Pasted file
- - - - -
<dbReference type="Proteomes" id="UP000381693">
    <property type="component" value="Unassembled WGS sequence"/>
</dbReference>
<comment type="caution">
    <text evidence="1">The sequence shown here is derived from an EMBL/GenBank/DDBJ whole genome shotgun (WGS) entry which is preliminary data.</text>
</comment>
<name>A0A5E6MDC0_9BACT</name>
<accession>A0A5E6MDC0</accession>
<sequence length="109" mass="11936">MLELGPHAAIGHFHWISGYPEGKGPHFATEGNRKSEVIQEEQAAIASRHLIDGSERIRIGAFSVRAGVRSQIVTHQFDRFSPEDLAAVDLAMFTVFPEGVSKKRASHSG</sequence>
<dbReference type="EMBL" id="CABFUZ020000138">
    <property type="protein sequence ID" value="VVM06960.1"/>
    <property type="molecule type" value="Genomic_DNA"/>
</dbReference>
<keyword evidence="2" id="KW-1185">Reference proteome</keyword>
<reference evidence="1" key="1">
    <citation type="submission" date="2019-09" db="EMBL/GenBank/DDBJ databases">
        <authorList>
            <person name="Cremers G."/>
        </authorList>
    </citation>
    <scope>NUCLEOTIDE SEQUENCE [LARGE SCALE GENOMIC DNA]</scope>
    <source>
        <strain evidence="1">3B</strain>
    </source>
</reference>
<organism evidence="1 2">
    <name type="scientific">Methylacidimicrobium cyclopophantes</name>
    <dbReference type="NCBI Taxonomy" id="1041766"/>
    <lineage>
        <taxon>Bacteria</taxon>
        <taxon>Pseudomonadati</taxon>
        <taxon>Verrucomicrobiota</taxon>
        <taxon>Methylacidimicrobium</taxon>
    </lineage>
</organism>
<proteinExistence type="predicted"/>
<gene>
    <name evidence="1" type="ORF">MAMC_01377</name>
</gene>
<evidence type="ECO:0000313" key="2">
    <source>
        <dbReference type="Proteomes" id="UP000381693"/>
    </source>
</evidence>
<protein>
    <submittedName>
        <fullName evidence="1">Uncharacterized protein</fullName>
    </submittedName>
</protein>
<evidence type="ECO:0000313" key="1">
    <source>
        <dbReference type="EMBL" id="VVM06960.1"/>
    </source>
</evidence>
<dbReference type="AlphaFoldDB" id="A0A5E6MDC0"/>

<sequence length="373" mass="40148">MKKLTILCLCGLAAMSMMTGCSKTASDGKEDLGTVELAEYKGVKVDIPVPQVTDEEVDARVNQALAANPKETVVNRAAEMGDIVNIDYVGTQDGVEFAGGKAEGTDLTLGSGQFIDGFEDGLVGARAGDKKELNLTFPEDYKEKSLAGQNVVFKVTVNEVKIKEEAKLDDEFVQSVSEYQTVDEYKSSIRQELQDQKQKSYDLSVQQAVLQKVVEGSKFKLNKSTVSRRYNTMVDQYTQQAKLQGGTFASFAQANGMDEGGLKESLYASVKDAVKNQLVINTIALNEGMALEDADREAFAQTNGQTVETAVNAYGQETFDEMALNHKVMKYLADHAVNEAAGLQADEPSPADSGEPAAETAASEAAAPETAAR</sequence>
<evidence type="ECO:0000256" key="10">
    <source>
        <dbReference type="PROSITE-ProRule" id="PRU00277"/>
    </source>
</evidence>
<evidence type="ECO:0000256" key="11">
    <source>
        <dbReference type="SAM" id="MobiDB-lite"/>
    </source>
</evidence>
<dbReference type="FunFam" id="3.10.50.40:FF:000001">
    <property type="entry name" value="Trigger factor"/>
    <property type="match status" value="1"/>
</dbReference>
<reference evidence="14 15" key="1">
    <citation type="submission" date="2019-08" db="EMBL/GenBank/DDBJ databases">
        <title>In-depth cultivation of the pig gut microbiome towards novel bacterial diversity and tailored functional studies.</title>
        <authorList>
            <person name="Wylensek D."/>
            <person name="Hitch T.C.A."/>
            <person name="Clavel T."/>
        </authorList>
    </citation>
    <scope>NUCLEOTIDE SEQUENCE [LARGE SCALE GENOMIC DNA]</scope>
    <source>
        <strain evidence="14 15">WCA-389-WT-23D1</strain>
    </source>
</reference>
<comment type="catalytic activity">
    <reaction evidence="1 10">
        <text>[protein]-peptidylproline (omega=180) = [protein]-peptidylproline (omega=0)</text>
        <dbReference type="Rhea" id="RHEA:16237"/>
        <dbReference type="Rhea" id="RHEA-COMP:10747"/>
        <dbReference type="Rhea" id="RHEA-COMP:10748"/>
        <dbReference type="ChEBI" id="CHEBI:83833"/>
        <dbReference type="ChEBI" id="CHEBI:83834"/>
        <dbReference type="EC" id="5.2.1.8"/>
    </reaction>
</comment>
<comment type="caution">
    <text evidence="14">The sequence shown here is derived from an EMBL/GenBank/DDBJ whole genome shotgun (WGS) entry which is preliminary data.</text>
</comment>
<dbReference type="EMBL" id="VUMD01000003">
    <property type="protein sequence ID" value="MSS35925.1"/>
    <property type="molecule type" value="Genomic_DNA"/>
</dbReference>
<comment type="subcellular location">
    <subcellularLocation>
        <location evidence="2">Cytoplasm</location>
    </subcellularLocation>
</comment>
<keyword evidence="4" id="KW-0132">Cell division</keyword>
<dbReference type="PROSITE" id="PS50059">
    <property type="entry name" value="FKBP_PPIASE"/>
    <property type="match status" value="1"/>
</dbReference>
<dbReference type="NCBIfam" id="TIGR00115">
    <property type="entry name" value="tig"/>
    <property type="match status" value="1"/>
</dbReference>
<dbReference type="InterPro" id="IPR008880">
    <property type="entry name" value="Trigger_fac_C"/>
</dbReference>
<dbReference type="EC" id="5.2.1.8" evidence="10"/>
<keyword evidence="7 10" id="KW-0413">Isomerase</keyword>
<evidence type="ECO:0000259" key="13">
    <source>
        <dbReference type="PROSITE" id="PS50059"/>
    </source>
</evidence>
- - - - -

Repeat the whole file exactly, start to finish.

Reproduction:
<dbReference type="Proteomes" id="UP000381693">
    <property type="component" value="Unassembled WGS sequence"/>
</dbReference>
<comment type="caution">
    <text evidence="1">The sequence shown here is derived from an EMBL/GenBank/DDBJ whole genome shotgun (WGS) entry which is preliminary data.</text>
</comment>
<name>A0A5E6MDC0_9BACT</name>
<accession>A0A5E6MDC0</accession>
<sequence length="109" mass="11936">MLELGPHAAIGHFHWISGYPEGKGPHFATEGNRKSEVIQEEQAAIASRHLIDGSERIRIGAFSVRAGVRSQIVTHQFDRFSPEDLAAVDLAMFTVFPEGVSKKRASHSG</sequence>
<dbReference type="EMBL" id="CABFUZ020000138">
    <property type="protein sequence ID" value="VVM06960.1"/>
    <property type="molecule type" value="Genomic_DNA"/>
</dbReference>
<keyword evidence="2" id="KW-1185">Reference proteome</keyword>
<reference evidence="1" key="1">
    <citation type="submission" date="2019-09" db="EMBL/GenBank/DDBJ databases">
        <authorList>
            <person name="Cremers G."/>
        </authorList>
    </citation>
    <scope>NUCLEOTIDE SEQUENCE [LARGE SCALE GENOMIC DNA]</scope>
    <source>
        <strain evidence="1">3B</strain>
    </source>
</reference>
<organism evidence="1 2">
    <name type="scientific">Methylacidimicrobium cyclopophantes</name>
    <dbReference type="NCBI Taxonomy" id="1041766"/>
    <lineage>
        <taxon>Bacteria</taxon>
        <taxon>Pseudomonadati</taxon>
        <taxon>Verrucomicrobiota</taxon>
        <taxon>Methylacidimicrobium</taxon>
    </lineage>
</organism>
<proteinExistence type="predicted"/>
<gene>
    <name evidence="1" type="ORF">MAMC_01377</name>
</gene>
<evidence type="ECO:0000313" key="2">
    <source>
        <dbReference type="Proteomes" id="UP000381693"/>
    </source>
</evidence>
<protein>
    <submittedName>
        <fullName evidence="1">Uncharacterized protein</fullName>
    </submittedName>
</protein>
<evidence type="ECO:0000313" key="1">
    <source>
        <dbReference type="EMBL" id="VVM06960.1"/>
    </source>
</evidence>
<dbReference type="AlphaFoldDB" id="A0A5E6MDC0"/>

<sequence length="373" mass="40148">MKKLTILCLCGLAAMSMMTGCSKTASDGKEDLGTVELAEYKGVKVDIPVPQVTDEEVDARVNQALAANPKETVVNRAAEMGDIVNIDYVGTQDGVEFAGGKAEGTDLTLGSGQFIDGFEDGLVGARAGDKKELNLTFPEDYKEKSLAGQNVVFKVTVNEVKIKEEAKLDDEFVQSVSEYQTVDEYKSSIRQELQDQKQKSYDLSVQQAVLQKVVEGSKFKLNKSTVSRRYNTMVDQYTQQAKLQGGTFASFAQANGMDEGGLKESLYASVKDAVKNQLVINTIALNEGMALEDADREAFAQTNGQTVETAVNAYGQETFDEMALNHKVMKYLADHAVNEAAGLQADEPSPADSGEPAAETAASEAAAPETAAR</sequence>
<evidence type="ECO:0000256" key="10">
    <source>
        <dbReference type="PROSITE-ProRule" id="PRU00277"/>
    </source>
</evidence>
<evidence type="ECO:0000256" key="11">
    <source>
        <dbReference type="SAM" id="MobiDB-lite"/>
    </source>
</evidence>
<dbReference type="FunFam" id="3.10.50.40:FF:000001">
    <property type="entry name" value="Trigger factor"/>
    <property type="match status" value="1"/>
</dbReference>
<reference evidence="14 15" key="1">
    <citation type="submission" date="2019-08" db="EMBL/GenBank/DDBJ databases">
        <title>In-depth cultivation of the pig gut microbiome towards novel bacterial diversity and tailored functional studies.</title>
        <authorList>
            <person name="Wylensek D."/>
            <person name="Hitch T.C.A."/>
            <person name="Clavel T."/>
        </authorList>
    </citation>
    <scope>NUCLEOTIDE SEQUENCE [LARGE SCALE GENOMIC DNA]</scope>
    <source>
        <strain evidence="14 15">WCA-389-WT-23D1</strain>
    </source>
</reference>
<comment type="catalytic activity">
    <reaction evidence="1 10">
        <text>[protein]-peptidylproline (omega=180) = [protein]-peptidylproline (omega=0)</text>
        <dbReference type="Rhea" id="RHEA:16237"/>
        <dbReference type="Rhea" id="RHEA-COMP:10747"/>
        <dbReference type="Rhea" id="RHEA-COMP:10748"/>
        <dbReference type="ChEBI" id="CHEBI:83833"/>
        <dbReference type="ChEBI" id="CHEBI:83834"/>
        <dbReference type="EC" id="5.2.1.8"/>
    </reaction>
</comment>
<comment type="caution">
    <text evidence="14">The sequence shown here is derived from an EMBL/GenBank/DDBJ whole genome shotgun (WGS) entry which is preliminary data.</text>
</comment>
<dbReference type="EMBL" id="VUMD01000003">
    <property type="protein sequence ID" value="MSS35925.1"/>
    <property type="molecule type" value="Genomic_DNA"/>
</dbReference>
<comment type="subcellular location">
    <subcellularLocation>
        <location evidence="2">Cytoplasm</location>
    </subcellularLocation>
</comment>
<keyword evidence="4" id="KW-0132">Cell division</keyword>
<dbReference type="PROSITE" id="PS50059">
    <property type="entry name" value="FKBP_PPIASE"/>
    <property type="match status" value="1"/>
</dbReference>
<dbReference type="NCBIfam" id="TIGR00115">
    <property type="entry name" value="tig"/>
    <property type="match status" value="1"/>
</dbReference>
<dbReference type="InterPro" id="IPR008880">
    <property type="entry name" value="Trigger_fac_C"/>
</dbReference>
<dbReference type="EC" id="5.2.1.8" evidence="10"/>
<keyword evidence="7 10" id="KW-0413">Isomerase</keyword>
<evidence type="ECO:0000259" key="13">
    <source>
        <dbReference type="PROSITE" id="PS50059"/>
    </source>
</evidence>